Monday, July 15, 2019
Reciprocal discipline - a sanction ordered in response to the discipline imposed by another tribunal - is grounded in principles of collateral estoppel.
An attorney is entitled to one fair bite at the apple and - as a general proposition - is not permitted to relitigate the original case or go beyond the record created in the disciplining jurisdiction.
As the District of Columbia Court of Appeals noted
The rationale behind the use of a more rigid standard in reciprocal discipline cases is plain. First, another jurisdiction has already afforded the attorney a disciplinary procedure that includes notice, an opportunity to be heard, sufficient proof of misconduct, and a determined sanction. There is no need for a de novo repetition of the entire process, and the burden of persuasion is reversed. Second, there is merit in the idea of granting due deference for its sake alone to the opinions and actions of a sister jurisdiction with respect to attorneys over whom we share supervisory authority.
Put another way, in dealing with proceedings involving our jurisdiction alone, we concern ourselves with inconsistent dispositions of cases involving comparable conduct by different attorneys. In a reciprocal discipline proceeding, we also must factor in the effect of an inconsistent disposition involving identical conduct by the same attorney.
As usual, New Jersey is unusual.
A Disciplinary Review Board report tells the tale of the process that unfolded
following the Supreme Court of Florida’s March 9, 2017 imposition of a three-year suspension, retroactive to June 16, 2016, the effective date of respondent’s suspension for contempt of court, by failing to comply with a subpoena issued by The Florida Bar. The three-year suspension was based on respondent’s conditional guilty plea for consent judgment in which she admitted having violated [a number of Florida Rules]...
The New York Appellate Division for the Second Judicial Department imposed the three-year suspension.
The New Jersey Office of Attorney Ethics sought a reciprocal reprimand or censure.
Respondent had been a paralegal for a lawyer who got disbarred. She took over the case of an incarcerated client with a wrongful death claim.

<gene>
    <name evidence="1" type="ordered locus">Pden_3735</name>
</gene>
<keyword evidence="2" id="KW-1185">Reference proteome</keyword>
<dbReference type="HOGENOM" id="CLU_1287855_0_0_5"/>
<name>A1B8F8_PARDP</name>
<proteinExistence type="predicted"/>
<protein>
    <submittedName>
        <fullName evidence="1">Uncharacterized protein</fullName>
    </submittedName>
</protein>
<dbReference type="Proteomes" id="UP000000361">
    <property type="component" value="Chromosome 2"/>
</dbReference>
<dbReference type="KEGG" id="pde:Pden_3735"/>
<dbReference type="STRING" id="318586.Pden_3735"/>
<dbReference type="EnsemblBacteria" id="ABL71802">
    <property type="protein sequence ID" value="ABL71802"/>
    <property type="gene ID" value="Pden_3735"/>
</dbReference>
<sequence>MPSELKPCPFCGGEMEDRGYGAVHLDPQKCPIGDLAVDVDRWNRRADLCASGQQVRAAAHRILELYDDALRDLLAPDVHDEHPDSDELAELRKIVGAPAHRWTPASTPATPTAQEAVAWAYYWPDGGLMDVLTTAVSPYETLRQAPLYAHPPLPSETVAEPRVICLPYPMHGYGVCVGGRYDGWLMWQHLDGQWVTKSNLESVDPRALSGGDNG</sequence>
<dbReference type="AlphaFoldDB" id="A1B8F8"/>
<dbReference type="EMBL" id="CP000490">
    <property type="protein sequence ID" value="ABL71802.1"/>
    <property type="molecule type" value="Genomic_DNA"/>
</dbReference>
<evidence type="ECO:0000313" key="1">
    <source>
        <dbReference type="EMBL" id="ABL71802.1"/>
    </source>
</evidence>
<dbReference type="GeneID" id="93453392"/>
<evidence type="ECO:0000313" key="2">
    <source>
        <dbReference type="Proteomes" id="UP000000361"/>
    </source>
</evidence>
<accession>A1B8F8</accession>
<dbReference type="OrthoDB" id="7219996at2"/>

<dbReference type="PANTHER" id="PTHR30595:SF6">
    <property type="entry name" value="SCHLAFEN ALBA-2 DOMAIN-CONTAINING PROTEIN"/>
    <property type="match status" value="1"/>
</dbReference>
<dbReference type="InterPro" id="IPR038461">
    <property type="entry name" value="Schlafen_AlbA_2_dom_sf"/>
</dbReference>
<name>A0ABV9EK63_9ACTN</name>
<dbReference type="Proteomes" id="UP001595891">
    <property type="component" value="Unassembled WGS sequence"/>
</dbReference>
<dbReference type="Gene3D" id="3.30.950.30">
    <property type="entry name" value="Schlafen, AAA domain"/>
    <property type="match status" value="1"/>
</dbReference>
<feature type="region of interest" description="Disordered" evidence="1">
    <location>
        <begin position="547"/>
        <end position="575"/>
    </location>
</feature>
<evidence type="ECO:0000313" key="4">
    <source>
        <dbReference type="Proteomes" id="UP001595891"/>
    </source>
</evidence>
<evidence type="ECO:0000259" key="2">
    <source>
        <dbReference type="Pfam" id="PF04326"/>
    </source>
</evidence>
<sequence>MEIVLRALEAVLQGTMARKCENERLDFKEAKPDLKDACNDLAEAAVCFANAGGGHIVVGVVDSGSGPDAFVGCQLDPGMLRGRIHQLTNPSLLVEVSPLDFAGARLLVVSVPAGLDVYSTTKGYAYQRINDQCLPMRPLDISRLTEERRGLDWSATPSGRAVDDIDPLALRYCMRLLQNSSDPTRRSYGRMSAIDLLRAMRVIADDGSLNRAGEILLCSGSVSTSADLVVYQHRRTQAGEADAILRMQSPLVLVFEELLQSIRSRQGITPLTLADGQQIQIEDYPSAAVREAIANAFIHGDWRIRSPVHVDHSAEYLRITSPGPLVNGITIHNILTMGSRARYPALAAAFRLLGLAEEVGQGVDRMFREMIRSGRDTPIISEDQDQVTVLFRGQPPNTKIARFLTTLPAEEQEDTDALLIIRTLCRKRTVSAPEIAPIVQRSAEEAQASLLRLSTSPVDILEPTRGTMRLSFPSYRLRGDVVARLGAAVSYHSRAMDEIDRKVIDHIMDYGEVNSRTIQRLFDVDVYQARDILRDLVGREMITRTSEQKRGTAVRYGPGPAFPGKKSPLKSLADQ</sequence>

At the time of Carrasquillo’s request, respondent was a member of the New York bar. Although she had taken and passed the Florida bar examination, she had not yet been admitted to practice law in that state.
She was admitted pro hac vice.
The claim settled and disbursement was complicated by the client's incarceration. She kept proceeds in escrow but lost touch with the client, who complained to the Florida Bar.
In late 2015, Carrasquillo again complained that he had lost contact with respondent and that he "had no idea about his money." When The Florida Bar asked respondent to reply to Carrasquillo’s allegations, she first stated that his funds were in her New York trust account, but that she would be transferring the monies to the Florida trust account. She then stated that the funds would remain in the New York trust account.
She defaulted on the Bar complaint but appeared and consented to the sanction
At the hearing, respondent acknowledged that she had failed to provide The Florida Bar with the New York trust account information. According to respondent, she was uncertain whether she could disclose information pertaining to her New York clients.
In New Jersey
In this proceeding, respondent’s affidavit provides additional facts about her background, her conduct vis-i-vis Carrasquillo and The Florida Bar, and in mitigation.
...In short, respondent asserts that her misconduct "was the result of mental health issues" for which she is now seeking treatment. Thus, the communication breakdown, on her part, was due to "worsening depression and anxiety."